# If $g$ is in $N_G(P)$ then $g\in P$ where $P$ is a $p$-Sylow subgroup

Please help me to solve this problem. Let $P$ is a $p$-Sylow subgroup of the finite group $G$ and $g$ is an element such that $\lvert g \rvert=p^k$ then if $g$ is in $N_G(P)$ then $g\in P$. Where to start?

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Thank you all. I got it right. – Basil R Feb 28 '13 at 19:18

Hint: $P$ is a normal $p$ Sylow subgroup of $N_G(P)$, and because of its order, $g$ must be in a Sylow p-subgroup of this group...

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If $H \leq G$ is a $p$-group, then $H \leq N_G(P)$ if and only if $H \leq P$.

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Let $|G|=p^nm,~~(p,m)=1$ and let $H=\langle g\rangle$. So we see that $|H|=p^k$ and morover $|N_G(P)|=p^n.t$ such that $t\mid m$. Try to use this point that $H\le N_G(P)$ and that $HP$ is a subgroup of the normalizer of $P$. what will you get when you write $|HP|\big||N_G(P)|$...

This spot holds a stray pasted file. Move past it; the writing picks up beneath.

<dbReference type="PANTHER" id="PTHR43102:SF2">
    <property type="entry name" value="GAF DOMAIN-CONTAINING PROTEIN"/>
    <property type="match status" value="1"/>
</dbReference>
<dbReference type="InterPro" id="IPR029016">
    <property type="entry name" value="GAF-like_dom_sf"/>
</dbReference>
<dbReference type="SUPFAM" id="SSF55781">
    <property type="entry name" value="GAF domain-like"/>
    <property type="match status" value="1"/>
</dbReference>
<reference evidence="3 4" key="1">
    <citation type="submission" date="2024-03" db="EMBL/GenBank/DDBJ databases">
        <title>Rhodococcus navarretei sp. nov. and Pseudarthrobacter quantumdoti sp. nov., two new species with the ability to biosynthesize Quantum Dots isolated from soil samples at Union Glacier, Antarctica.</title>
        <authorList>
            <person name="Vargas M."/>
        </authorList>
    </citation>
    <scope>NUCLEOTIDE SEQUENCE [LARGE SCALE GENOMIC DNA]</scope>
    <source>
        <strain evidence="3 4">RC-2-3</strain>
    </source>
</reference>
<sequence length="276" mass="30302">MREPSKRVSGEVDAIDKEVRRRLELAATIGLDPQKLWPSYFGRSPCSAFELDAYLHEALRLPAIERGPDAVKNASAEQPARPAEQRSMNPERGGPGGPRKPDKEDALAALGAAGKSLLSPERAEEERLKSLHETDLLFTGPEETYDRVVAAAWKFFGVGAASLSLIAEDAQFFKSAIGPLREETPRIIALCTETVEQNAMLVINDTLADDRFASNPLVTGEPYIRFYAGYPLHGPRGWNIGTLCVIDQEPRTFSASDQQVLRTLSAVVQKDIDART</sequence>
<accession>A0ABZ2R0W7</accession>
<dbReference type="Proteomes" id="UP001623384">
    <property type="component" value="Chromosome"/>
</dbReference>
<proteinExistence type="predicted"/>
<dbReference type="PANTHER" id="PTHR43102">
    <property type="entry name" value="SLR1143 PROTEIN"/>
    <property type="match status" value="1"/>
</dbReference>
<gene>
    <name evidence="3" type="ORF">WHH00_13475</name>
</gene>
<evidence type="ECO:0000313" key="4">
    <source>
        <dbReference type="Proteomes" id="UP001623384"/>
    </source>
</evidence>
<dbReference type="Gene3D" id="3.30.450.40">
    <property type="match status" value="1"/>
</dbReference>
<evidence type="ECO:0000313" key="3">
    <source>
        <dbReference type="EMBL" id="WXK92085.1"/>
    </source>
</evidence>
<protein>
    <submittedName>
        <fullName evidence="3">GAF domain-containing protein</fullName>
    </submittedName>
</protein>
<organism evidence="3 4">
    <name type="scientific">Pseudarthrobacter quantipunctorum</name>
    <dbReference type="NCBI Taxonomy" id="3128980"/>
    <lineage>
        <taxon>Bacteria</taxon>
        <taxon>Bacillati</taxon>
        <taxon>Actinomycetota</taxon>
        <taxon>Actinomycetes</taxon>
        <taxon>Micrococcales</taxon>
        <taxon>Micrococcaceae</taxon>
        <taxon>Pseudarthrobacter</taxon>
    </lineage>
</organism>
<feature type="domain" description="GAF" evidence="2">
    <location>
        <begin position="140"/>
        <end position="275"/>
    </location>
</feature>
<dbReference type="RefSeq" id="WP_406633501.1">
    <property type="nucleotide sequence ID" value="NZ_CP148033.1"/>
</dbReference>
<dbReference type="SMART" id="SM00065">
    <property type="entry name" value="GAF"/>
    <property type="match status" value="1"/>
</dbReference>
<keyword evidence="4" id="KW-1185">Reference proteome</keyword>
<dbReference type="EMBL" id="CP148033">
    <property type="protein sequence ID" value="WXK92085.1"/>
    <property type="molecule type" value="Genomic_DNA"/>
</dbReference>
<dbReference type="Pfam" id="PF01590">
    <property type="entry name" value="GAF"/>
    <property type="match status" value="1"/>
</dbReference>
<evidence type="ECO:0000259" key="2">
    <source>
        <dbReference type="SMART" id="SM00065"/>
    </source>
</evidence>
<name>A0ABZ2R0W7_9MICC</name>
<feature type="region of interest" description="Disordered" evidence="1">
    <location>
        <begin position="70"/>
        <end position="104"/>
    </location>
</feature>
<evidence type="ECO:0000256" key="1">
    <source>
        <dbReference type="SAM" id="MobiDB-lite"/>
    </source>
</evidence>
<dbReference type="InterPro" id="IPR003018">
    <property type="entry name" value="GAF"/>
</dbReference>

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Nicely done! +1 – amWhy Feb 28 '13 at 19:15

Let $P$ be a $p$-Sylow subgroup of $G$ and recall that $$N_G(P) = \{ n \in G | P^n = P \}$$ so as rschwieb pointed out $P$ is a normal $p$-Sylow subgroup of $N_G(P)$, but that implies it is the only $p$-Sylow subgroup of $N_G(P)$ by the lemma: therefore $g \in P$.

Lemma For a Sylow $p$-subgroup $P$ of $H$: $P$ unique of $H$ iff $P \unlhd H$.
proof: If $P$ is unique then because all Sylow $p$-subgroups are conjugate $P^h = P$ so it is a normal subgroup. If $P \unlhd H$ then $P^h = P$ and every Sylow $p$-subgroup is a conjugate of any other, so there is only one.

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